A: Probably, yes, on the dip. It’s already had a nice 46% pop so it’s a little late now. The battle with Apple (AAPL) was overhanging that stock for years.
Q: Will Trump next slap tariffs on German autos and what will that do to American shares? Should I buy General Motors (GM)?
A: Absolutely not; if we do slap tariffs on German autos, Europe will retaliate against every U.S. carmaker and that would be disastrous for us. We already know that trade wars are bad news for stocks. Industry-specific trade wars are pure poison. So, you don't want to buy the U.S. car industry on a European trade war. In fact, you don’t want to buy anything. The European trade war might be the cause of the summer correction. Destroying the economies of your largest customers is always bad for business.
Q: How much debt can the global economy keep taking on before a crash?
A: Apparently, it’s a lot more with interest rates at these ridiculously low levels. We’re in uncharted territory now. We really don't know how much more it can take, but we know it’s more because interest rates are so low. With every new borrowing, the global economy is making itself increasingly sensitive to any interest rate increases. This is a policy you should enact only at bear market bottoms, not bull market tops. It is borrowing economic growth from futures year which we may not have.
Q: Is the worst over for Tesla (TSLA) or do you think car sales will get worse?
A: I think car sales will get better, but it may take several months to see the actual production numbers. In the meantime, the burden of proof is on Tesla. Any other surprises on that stock could see us break to a new 2 year low—that's why I don’t want to touch it. They’ve lately been adopting policies that one normally associates with imminent recessions, like closing most of their store and getting rid of customer support staff.
Q: Is 2019 a “sell in May and go away” type year?
A: It’s really looking like a great “Sell in May” is setting up. What’s helping is that we’ve gone up in a straight line practically every day this year. Also, in the first 4 months of the year, your allocations for equities are done. We have about 6 months of dead territory to cover from May onward— narrow trading ranges or severe drops. That, by the way, is also the perfect environment for deep-in-the-money put spreads, which we plan to be setting up soon.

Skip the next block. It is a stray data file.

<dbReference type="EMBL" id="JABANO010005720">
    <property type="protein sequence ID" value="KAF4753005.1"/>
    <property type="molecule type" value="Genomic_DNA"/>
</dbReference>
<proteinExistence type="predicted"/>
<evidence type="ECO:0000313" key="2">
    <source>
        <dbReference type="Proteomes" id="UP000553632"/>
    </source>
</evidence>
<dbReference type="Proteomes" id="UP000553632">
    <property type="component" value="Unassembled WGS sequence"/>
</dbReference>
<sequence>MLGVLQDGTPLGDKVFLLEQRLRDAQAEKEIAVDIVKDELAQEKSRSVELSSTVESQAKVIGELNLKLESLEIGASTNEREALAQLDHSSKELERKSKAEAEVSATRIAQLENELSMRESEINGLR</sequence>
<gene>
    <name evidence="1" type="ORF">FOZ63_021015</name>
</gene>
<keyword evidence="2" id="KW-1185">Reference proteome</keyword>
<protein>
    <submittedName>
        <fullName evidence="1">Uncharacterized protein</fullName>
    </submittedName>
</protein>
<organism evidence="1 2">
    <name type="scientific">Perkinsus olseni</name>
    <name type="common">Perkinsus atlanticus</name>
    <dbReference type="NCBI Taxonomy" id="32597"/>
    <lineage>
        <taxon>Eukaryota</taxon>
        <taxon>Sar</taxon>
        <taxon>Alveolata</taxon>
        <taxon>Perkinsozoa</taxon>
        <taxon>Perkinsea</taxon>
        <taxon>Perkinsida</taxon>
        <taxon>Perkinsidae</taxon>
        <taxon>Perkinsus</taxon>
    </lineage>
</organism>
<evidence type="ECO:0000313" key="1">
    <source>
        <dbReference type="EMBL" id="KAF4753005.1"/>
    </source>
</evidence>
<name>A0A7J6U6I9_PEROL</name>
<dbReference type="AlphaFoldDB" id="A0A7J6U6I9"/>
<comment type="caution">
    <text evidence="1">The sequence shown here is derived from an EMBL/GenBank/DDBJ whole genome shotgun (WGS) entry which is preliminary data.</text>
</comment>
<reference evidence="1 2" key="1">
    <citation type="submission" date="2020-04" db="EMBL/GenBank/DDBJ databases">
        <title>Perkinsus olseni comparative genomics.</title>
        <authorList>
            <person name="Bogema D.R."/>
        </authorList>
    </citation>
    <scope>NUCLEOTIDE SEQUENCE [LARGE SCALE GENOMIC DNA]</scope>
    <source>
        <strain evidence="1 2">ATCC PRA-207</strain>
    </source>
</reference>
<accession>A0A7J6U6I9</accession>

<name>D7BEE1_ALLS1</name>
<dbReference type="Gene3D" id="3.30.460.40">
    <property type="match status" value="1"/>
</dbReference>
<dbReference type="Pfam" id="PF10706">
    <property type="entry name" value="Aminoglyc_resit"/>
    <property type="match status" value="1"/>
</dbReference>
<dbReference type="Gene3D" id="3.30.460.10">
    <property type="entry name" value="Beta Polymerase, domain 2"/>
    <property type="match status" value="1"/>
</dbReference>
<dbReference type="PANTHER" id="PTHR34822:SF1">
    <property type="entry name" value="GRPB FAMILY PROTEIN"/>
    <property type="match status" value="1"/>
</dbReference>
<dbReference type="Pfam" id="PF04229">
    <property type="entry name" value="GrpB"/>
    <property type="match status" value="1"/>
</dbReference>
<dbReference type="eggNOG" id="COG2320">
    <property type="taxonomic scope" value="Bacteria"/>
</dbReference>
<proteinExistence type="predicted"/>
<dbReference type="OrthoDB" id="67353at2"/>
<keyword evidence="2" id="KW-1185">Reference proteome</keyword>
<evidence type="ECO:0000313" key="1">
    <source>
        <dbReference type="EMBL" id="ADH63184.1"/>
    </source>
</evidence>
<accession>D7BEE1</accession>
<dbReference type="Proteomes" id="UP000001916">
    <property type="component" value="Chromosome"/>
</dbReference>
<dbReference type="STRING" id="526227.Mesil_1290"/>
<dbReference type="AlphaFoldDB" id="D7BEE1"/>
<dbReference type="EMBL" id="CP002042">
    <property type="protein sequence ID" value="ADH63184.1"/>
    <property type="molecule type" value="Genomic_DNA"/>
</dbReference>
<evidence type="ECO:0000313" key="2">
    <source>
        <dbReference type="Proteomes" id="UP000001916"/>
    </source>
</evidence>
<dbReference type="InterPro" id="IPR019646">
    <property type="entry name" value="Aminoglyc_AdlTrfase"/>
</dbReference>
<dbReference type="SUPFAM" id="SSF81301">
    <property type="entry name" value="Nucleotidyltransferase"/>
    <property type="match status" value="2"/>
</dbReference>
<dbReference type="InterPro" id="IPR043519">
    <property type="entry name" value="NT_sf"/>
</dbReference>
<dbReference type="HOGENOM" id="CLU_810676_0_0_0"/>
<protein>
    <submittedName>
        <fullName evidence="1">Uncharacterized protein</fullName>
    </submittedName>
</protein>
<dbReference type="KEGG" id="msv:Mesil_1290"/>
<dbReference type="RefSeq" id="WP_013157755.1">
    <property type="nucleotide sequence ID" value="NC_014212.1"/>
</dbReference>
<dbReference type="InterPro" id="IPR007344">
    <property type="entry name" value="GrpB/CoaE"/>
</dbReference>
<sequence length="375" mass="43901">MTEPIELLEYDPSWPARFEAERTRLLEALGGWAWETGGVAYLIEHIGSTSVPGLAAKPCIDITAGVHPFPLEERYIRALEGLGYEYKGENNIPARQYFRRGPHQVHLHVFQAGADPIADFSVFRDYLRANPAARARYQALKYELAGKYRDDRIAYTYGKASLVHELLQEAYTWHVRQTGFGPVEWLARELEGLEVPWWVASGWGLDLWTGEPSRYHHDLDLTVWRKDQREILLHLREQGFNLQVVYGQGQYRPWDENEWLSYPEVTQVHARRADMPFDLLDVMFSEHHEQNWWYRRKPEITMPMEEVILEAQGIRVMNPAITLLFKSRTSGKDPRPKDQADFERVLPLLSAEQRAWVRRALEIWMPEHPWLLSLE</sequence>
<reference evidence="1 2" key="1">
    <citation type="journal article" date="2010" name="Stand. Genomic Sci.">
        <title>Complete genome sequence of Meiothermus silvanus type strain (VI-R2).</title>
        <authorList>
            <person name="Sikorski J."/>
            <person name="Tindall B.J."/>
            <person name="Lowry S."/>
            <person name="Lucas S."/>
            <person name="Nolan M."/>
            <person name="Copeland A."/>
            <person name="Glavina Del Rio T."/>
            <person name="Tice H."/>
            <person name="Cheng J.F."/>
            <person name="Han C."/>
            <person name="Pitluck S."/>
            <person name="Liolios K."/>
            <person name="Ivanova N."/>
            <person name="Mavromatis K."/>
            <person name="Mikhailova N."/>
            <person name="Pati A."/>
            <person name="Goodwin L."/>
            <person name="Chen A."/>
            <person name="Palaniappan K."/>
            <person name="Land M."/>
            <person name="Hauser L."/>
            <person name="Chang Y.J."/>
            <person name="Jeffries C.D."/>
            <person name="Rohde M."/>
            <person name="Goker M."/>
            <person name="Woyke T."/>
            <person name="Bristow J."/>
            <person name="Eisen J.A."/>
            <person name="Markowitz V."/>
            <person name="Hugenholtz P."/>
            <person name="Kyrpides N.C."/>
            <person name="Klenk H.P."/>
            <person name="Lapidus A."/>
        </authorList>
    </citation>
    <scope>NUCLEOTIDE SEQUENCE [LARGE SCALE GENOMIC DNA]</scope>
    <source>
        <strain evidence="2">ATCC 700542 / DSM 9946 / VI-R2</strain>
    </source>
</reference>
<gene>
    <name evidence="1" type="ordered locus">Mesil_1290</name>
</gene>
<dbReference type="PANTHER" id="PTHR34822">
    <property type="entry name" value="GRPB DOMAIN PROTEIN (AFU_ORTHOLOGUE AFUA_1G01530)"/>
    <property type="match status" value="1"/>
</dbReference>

Q: Is it time to buy Freeport McMoRan (FCX) in to play both oil and copper?
A: Yes. They’re both being driven by the same thing: China demand. China is the world’s largest new buyer of both of these resources. But you’re late in the cycle, so use dips and choose your entry points cautiously. (FCX) is not an oil play. It is only a copper (COPX) and gold (GLD) play.
Q: Are you still against Bitcoin?
A: There are simply too many better trading and investment options to focus on than Bitcoin. Bitcoin is like buying a lottery ticket—you’re 10 times more likely to get struck by lightning than you are to win.
Q: Are there any LEAPS put to buy right now?
A: You never buy a Long-Term Equity Appreciation Securities (LEAPS) at market tops. You only buy these long-term bull option plays at really severe market selloffs like we had in November/December. Otherwise, you’ll get your head handed to you.
Q: What is your outlook on U.S. dollar and gold?
A: U.S. dollar should be decreasing on its lower interest rates but everyone else is lowering their rates faster than us, so that's why it’s staying high. Eventually, I expect it to go down but not yet. Gold will be weak as long as we’re on a global “RISK ON” environment, which could last another month.
Q: Is Netflix (NFLX) a buy here, after the earnings report?
A: Yes, but don't buy on the pop, buy on the dip. They have a huge head start over rivals Amazon (AMZN) and Walt Disney (DIS) and the overall market is growing fast enough to accommodate everyone.
Q: Will wages keep going up in 2019?
A: Yes, but technology is destroying jobs faster than inflation can raise wages so they won’t increase much—pennies rather than dollars.
Q: How about buying a big pullback?
A: If we get one, it would be in the spring or summer. I would buy a big pullback as long as the U.S. is hyper-stimulating its economy and flooding the world with excess liquidity. You wouldn't want to bet against that. We may not see the beginning of the true bear market for another year. Any pullbacks before that will just be corrections in a broader bull market.
Good Luck and Good Trading
CEO & Publisher
Diary of a Mad Hedge Fund Trader